In our communication we want to make empirically observable the role of digital mobile device in the social integration of migrants in a very precarious situation through two social innovations: Téléphonie solidaire and JokaJobs

 

“I was more of a real person. Now I'm always on my SMARTPHONE". syrian refugees' use of their mobile phones in and to manage their journey to europe 

Nina Springer and Veronika KarnowskiLudwig-Maximilians-Universität Munich (LMU Munich)

Due to the ongoing violent conflicts in Syria, it is estimated that up to five million citizens will have sought protection and safety in the neighbouring countries and Europe by the end of 2016 (UNDP, 2016), with Germany being the most important destination in Europe (Mediendienst Migration, 2016). If the refugees have managed to arrive safely, they still face problems related to integration. These issues can best be conceptualized by using the concept of acculturation, i.e. forming connections towards the host culture while keeping connections to the home community (Berry, 2005). Mobile communication devices are already known to play an important role both in everyday life management and acculturation processes of migrants in various world regions (e.g. Aricat, Chib, & Karnowski, 2015; Law & Peng, 2008; Thomas & Lim, 2011). Syrian refugees, especially younger ones, are nearly all equipped with mobile handsets and more than half of them do use the Internet on their mobile devices (Koons, 2015). Given the immense challenges of the flight and relocation, we’re therefore asking: How do Syrian refugees use their mobiles in order to manage their journey from Syria to Europe and to settle down in European host communities (based on the example of Germany)?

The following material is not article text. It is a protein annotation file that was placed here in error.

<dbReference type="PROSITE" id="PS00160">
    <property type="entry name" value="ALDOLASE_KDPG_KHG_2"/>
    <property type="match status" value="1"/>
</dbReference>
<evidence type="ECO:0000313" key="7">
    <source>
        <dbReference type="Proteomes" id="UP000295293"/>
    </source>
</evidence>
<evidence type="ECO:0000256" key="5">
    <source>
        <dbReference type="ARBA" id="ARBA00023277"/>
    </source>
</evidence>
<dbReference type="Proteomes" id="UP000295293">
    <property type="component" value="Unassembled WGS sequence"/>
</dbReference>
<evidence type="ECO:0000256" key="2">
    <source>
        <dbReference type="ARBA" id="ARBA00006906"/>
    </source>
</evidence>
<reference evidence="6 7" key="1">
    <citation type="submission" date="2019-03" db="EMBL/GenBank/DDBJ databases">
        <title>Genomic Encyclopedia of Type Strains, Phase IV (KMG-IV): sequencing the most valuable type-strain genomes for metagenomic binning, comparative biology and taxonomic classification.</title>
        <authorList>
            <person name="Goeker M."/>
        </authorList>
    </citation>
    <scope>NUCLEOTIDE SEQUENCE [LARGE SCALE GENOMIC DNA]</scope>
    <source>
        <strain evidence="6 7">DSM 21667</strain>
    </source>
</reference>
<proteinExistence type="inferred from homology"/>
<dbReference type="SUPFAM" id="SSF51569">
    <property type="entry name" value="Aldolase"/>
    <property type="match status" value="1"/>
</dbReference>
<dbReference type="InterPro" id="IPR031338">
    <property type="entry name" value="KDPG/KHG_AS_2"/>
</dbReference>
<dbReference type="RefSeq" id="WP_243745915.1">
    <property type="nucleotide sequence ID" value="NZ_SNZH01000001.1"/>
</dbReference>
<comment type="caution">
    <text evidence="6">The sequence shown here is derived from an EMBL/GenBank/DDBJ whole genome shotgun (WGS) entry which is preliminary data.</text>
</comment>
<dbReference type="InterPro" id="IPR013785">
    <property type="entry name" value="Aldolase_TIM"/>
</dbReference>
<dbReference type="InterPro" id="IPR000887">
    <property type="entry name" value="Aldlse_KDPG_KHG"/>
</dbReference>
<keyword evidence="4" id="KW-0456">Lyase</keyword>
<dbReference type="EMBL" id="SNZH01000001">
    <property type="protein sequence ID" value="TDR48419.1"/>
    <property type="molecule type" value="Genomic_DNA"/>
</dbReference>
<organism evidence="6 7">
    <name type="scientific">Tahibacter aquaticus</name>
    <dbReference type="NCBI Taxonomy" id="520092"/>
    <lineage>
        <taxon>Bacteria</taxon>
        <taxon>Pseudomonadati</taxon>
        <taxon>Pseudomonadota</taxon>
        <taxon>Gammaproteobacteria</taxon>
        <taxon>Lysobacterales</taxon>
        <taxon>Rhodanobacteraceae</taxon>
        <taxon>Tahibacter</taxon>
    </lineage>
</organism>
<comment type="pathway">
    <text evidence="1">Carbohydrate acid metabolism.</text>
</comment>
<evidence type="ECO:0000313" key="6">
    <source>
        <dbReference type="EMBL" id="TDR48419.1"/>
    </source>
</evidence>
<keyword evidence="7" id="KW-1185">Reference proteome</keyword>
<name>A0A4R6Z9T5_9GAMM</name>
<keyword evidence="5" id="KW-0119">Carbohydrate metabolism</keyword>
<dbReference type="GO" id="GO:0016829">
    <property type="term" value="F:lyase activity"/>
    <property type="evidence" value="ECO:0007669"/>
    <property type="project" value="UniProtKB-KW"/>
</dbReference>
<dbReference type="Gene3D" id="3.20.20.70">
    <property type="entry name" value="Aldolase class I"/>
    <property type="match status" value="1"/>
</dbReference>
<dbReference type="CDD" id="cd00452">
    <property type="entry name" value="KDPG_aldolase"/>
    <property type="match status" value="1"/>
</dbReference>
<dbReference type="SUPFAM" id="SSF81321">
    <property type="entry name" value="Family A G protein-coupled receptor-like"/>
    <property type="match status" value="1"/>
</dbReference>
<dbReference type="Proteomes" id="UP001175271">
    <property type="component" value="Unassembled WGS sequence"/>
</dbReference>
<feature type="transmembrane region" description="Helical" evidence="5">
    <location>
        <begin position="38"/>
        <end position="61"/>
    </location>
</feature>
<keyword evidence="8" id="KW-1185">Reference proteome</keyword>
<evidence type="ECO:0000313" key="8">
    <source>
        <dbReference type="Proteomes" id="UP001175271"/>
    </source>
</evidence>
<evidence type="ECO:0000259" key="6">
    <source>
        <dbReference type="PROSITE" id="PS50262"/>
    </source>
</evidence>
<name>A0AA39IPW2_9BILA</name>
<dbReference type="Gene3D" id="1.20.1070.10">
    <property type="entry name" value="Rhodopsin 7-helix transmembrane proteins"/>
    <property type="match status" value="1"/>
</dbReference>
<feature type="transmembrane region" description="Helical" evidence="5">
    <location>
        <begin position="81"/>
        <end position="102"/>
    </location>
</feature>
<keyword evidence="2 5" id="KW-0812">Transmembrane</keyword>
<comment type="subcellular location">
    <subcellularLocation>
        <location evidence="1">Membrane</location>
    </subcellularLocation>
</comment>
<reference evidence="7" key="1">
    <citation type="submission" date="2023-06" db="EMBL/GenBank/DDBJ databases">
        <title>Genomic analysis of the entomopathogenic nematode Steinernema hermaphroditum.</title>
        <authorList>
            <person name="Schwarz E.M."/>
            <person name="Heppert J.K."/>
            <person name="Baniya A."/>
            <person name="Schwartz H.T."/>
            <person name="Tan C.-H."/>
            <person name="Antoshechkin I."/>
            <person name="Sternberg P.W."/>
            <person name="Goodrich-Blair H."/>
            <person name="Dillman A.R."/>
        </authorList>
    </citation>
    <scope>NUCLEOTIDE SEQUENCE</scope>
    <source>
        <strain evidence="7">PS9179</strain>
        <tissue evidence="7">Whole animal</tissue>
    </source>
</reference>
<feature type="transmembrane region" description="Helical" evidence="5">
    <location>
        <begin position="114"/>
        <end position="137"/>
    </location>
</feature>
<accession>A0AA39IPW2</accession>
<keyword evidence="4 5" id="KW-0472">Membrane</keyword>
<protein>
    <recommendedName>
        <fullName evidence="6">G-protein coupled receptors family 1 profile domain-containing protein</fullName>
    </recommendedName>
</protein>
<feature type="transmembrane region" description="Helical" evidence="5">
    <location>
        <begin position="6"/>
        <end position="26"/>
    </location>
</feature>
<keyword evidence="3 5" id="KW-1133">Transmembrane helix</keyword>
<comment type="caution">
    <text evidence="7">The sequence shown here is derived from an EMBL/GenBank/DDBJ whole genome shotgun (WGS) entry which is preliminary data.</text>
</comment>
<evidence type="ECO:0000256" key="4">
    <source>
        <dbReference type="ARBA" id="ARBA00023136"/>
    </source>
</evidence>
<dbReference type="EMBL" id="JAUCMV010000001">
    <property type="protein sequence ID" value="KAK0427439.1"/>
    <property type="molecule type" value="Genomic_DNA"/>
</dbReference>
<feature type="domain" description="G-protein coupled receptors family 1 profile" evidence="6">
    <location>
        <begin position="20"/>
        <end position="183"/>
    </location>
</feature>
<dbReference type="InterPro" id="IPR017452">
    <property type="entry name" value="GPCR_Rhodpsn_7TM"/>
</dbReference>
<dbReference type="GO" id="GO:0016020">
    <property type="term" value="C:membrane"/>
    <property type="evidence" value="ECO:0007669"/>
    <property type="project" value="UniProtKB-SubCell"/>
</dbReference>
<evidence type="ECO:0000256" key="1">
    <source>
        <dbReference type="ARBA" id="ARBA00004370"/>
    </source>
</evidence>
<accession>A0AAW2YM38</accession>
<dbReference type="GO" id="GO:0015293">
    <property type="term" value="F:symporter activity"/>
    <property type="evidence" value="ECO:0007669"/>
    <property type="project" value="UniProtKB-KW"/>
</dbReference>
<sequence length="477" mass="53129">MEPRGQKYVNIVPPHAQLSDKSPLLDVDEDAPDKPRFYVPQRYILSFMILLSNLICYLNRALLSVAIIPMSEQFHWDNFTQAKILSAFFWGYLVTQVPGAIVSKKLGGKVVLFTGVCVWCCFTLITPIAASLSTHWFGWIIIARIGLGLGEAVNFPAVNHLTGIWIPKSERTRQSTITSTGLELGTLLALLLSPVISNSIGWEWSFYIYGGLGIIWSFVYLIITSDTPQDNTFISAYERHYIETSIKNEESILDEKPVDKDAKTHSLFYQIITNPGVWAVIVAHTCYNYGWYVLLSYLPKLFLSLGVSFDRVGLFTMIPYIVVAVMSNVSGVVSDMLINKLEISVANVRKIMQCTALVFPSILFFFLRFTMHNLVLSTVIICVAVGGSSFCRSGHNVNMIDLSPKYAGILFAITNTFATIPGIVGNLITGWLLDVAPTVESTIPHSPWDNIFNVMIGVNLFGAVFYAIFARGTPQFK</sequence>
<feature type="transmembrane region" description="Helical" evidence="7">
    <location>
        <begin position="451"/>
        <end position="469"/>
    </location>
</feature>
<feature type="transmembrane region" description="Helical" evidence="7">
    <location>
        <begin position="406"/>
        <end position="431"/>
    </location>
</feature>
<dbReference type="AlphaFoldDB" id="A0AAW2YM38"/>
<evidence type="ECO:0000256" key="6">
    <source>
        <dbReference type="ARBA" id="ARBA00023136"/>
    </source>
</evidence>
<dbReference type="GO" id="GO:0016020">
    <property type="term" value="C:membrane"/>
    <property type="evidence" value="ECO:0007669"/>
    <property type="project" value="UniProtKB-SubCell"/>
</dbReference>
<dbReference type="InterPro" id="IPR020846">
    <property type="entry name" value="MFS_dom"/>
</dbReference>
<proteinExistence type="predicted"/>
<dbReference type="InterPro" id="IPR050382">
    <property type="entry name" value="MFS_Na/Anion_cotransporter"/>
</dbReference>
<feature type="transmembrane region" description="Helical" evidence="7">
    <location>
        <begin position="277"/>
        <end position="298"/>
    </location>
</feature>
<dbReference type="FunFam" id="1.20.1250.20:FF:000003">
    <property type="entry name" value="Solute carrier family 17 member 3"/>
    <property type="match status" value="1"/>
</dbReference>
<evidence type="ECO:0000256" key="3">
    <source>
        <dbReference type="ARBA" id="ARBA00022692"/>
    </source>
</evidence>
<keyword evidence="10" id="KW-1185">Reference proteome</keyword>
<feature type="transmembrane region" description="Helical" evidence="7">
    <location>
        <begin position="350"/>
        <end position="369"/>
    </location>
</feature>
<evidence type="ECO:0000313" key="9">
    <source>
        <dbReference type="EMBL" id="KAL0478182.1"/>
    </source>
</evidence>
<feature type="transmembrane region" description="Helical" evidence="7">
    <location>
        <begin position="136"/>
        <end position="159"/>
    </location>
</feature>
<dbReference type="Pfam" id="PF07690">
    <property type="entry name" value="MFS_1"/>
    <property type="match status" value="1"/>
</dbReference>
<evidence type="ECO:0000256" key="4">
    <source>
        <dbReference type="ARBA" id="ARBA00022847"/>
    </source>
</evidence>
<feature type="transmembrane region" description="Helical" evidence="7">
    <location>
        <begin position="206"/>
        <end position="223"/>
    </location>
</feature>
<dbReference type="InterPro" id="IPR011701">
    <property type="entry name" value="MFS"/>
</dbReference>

In order to answer these questions we’re conducting guideline interviews with Syrian refugees in the area of Munich (Germany). The interviews explore the refugees’ personal background, their use of the mobile phones in order 1.) to stay in contact with their home community, 2.) to manage and coordinate the journey from Syria to Europe, and 3.) to interact with the host community in Germany. A total of 15 interviews are scheduled to be finished by August 2016.

First results based on the four interviews conducted so far show that the mobile phone is very important to keep in touch with the home community and to stay up to date about the current situation in Syria. But this communication is challenged by failing Internet connections or no electricity in Syria. Regarding the connections to the host community, the mobile phone isn’t considered that important, partly because of the huge language barrier. Consequently, the refugees often feel more connected to their home communities than to the host community: “[Back home] I was more of a real person. Now I‘m always on my smartphone” (male, 24 years). Regarding the journey to Europe, the mobile phone is extremely important first because of its functionalities like GPS to manage the journey and second in order to keep in contact with the family or to coordinate with other refugees. Therefore, it became one of the most important goods during the journey “No, I always took care of it. It was so important, I could not lose or break it.” (male, 23 years). By exploring uses and functionalities of mobile phones, this study not only sheds light on the personal relevance of mobile devices, but also carves out factors hindering communication with home and host communities to assess difficulties that should be addressed by relevant institutions.